Experiment: spreading apps on social networks

by Giuseppe Lanzi on 05/26/2017

Today I’m writing to share an interesting experience I had with the publication and testing of a mobile app. It’s a utility for people who, like me, are passionate about Role Playing Games.

It all started when a friend asked me to create an Excel spreadsheet for him to simplify management of a rule, a task that usually forces the game coordinator to write over and over again on a sheet of paper that quickly becomes both illegible and inconvenient. As often happens with those of us in IT, I got a little carried away, and I made an app with Instant Developer Cloud that I called Who’s Next?.

For the analysis I took Andrea’s advice, creating three documents: the User Profile, the User Stories, and the Business Model. For the UI, I used the Ionic2 component to get a nice interface quickly, and I have to say I’m pleased with the result.

At that point, I had an app ready. I had a clear idea of the target it’s meant for, and it seemed like a bit of a waste not to keep going. I thought I’d launch an experiment and make it public to see what would happen.

I decided on a social approach, so I put a few posts on Facebook groups of target users in Italy, since initially the application was only in Italian. Users with common interests gather in groups on all social networks – it’s in the nature of these networks – and it wasn’t difficult to find an interesting one. I presented it as an idea, asking if people might give me feedback, suggestions, or even tell me if they didn’t consider the app necessary.

The result was very interesting.

Presenting it this way wasn’t viewed as an advertisement, and quite a few people downloaded it: about 120 in the first two days. The people who got involved proved to be much more interested in giving credence to a group post rather than an ad.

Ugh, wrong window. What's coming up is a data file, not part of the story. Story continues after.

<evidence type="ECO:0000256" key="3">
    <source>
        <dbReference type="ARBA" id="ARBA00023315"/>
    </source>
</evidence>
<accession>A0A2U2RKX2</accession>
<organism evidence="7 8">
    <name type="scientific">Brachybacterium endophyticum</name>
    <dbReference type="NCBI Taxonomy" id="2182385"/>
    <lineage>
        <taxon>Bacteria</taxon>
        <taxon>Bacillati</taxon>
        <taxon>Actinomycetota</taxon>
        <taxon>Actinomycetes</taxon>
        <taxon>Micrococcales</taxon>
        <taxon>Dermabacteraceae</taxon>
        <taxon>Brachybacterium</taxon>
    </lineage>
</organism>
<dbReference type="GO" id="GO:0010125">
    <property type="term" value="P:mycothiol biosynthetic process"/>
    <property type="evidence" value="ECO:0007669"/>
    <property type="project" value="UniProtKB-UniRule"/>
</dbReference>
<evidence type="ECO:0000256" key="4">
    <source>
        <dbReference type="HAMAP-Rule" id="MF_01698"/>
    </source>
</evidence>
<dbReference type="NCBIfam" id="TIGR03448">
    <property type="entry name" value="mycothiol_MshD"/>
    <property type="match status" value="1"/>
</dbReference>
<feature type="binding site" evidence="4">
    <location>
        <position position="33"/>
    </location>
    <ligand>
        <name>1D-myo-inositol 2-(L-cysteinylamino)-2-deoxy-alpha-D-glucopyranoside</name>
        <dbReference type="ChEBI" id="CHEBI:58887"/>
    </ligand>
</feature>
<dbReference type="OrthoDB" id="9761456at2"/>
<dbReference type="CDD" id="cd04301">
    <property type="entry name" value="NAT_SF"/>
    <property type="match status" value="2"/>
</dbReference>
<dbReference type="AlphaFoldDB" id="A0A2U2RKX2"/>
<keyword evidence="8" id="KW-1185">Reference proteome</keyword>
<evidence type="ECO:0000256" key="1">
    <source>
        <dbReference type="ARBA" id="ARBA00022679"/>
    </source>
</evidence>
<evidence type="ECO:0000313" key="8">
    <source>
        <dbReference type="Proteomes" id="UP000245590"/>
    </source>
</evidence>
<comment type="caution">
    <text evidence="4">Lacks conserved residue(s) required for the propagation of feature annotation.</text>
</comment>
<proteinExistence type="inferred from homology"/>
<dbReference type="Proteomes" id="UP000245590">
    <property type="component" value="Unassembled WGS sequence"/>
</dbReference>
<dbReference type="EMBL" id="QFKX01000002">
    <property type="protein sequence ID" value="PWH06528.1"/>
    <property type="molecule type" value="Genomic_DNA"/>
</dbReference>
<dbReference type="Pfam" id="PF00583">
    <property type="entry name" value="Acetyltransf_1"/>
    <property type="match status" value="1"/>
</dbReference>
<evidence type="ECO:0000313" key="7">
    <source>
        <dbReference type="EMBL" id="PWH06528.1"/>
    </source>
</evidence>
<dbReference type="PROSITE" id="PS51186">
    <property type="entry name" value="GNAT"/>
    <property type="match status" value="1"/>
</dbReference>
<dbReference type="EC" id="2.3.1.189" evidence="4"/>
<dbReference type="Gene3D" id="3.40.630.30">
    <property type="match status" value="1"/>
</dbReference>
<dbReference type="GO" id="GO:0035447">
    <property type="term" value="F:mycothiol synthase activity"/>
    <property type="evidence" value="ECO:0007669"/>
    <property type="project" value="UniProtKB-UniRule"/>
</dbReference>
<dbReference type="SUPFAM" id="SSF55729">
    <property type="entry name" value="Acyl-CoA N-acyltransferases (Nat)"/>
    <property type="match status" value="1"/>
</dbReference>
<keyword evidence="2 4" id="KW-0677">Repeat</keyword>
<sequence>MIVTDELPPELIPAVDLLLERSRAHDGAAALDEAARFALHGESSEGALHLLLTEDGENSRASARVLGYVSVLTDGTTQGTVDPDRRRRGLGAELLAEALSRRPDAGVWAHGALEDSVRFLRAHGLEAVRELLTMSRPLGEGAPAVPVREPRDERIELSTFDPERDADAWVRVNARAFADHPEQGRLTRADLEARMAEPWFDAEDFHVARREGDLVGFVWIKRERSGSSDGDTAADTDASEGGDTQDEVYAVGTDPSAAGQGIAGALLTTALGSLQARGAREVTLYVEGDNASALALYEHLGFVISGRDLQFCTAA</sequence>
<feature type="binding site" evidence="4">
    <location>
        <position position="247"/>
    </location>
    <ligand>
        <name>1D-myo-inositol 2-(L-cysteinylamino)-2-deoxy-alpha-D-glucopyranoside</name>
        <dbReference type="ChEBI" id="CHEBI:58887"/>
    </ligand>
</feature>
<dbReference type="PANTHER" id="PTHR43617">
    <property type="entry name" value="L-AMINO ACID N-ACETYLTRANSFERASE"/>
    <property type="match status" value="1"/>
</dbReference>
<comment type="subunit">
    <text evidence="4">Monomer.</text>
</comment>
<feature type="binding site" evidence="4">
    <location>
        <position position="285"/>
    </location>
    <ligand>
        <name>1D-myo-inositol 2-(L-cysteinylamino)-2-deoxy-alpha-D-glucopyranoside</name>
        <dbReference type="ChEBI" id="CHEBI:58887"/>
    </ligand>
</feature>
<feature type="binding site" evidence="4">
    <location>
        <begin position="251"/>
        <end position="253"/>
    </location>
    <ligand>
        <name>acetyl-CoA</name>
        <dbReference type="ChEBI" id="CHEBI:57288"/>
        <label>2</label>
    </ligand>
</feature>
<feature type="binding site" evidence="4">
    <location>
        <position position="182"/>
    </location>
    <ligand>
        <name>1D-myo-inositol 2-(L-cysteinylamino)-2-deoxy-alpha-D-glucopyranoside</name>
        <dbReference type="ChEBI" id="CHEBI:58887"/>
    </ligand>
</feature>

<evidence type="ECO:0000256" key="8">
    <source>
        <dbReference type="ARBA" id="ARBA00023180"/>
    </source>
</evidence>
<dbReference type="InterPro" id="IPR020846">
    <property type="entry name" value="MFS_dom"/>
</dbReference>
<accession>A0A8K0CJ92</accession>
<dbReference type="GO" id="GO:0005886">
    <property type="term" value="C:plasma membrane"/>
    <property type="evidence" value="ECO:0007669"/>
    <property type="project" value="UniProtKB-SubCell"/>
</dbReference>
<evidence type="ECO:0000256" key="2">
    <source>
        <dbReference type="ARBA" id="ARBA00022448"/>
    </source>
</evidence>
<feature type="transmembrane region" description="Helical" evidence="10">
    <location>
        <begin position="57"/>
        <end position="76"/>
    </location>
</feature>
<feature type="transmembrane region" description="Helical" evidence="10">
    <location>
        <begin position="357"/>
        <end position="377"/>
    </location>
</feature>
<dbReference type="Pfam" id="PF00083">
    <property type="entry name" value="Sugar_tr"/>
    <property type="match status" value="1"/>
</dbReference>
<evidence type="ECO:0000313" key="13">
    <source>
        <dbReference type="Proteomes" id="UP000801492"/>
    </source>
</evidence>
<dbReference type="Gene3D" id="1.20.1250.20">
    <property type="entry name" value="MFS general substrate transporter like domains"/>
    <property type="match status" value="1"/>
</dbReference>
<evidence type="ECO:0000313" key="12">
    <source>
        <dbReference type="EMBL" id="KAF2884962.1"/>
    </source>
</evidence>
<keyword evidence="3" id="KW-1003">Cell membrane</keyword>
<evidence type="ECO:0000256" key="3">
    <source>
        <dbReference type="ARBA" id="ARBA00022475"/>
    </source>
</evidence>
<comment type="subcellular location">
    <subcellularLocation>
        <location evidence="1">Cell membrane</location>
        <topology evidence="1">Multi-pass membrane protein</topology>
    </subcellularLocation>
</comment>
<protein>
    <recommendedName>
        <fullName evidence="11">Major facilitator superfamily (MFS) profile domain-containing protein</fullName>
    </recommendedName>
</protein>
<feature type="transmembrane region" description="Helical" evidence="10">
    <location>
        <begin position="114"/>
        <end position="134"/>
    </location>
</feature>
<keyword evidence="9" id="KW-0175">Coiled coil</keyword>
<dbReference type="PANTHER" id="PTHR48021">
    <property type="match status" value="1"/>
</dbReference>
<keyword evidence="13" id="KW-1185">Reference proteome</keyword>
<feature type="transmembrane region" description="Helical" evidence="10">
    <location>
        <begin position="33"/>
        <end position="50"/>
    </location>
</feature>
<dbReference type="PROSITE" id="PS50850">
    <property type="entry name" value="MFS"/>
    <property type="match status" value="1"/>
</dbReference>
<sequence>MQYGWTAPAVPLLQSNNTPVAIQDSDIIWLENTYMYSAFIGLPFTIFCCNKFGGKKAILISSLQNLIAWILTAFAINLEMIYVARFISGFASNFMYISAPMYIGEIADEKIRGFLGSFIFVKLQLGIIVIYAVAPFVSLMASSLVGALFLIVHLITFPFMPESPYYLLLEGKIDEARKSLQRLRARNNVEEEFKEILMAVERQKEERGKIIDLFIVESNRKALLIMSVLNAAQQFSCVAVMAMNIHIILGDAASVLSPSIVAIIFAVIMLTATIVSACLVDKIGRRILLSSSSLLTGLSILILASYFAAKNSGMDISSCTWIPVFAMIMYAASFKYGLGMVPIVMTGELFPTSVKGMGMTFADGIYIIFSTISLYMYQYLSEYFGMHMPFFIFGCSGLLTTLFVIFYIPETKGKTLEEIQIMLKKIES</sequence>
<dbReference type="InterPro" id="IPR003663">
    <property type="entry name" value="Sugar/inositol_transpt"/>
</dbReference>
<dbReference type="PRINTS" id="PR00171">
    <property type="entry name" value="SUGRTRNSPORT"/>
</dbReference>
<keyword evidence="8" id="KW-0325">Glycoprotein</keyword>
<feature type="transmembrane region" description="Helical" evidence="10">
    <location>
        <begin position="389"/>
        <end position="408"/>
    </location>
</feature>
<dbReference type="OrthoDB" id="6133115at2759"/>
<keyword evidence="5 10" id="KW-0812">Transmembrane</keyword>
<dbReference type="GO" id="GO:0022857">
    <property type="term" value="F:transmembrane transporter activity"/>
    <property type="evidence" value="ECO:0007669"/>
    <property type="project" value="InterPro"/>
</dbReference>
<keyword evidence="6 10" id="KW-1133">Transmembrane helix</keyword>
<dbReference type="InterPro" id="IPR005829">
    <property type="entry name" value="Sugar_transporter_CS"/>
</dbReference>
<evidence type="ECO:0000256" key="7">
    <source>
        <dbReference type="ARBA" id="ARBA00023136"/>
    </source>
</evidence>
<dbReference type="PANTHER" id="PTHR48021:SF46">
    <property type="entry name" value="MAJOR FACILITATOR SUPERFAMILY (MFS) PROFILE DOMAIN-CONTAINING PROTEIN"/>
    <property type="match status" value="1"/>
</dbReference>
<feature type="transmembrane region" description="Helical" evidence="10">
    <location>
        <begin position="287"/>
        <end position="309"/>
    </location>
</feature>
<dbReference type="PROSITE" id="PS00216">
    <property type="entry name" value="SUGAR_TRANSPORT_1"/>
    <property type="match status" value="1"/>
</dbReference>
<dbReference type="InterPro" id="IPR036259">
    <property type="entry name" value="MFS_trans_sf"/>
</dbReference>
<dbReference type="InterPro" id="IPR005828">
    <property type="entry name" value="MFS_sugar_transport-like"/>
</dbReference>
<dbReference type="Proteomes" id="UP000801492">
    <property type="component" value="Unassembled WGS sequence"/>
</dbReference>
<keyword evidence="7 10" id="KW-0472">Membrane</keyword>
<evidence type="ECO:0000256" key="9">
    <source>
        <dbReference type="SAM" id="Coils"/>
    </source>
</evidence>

Reports on bugs were offered in a spirit of collaboration, and didn’t in fact lead people to uninstall. Instead, interest in the application was piqued, and people were inclined to wait for a new fixed version.

I got positive feedback that the app is useful for target users, something that was certainly not a given.

The many comments even contained suggestions for new features that my friends who helped me with the early tests and I hadn’t even thought of, and which actually turned out to be very important for players – “if it did this too, I’d definitely use it.”.

Now I’ve translated it into English, producing a multi-language version, and I intend to proceed the same way with it, potentially reaching 20,000 users around the world. Still free.

What do you think? Is this an approach we could attempt consistently? What pros and cons do you see in this dynamic?

And oh, if you’d like to take a look at the app, you’ll find it here.

{ 1 trackback }

The utility of social media in analyzing an app | Pro Gamma's blog
06/23/2017 at 7:35 PM

{ 1 comment… read it below or add one }

1 Ted Giles 05/26/2017 at 8:34 PM

Maybe I’m not your target audience Giuseppe, however the graphics and response are good. Nice work.

Leave a Comment

Previous post:

Next post: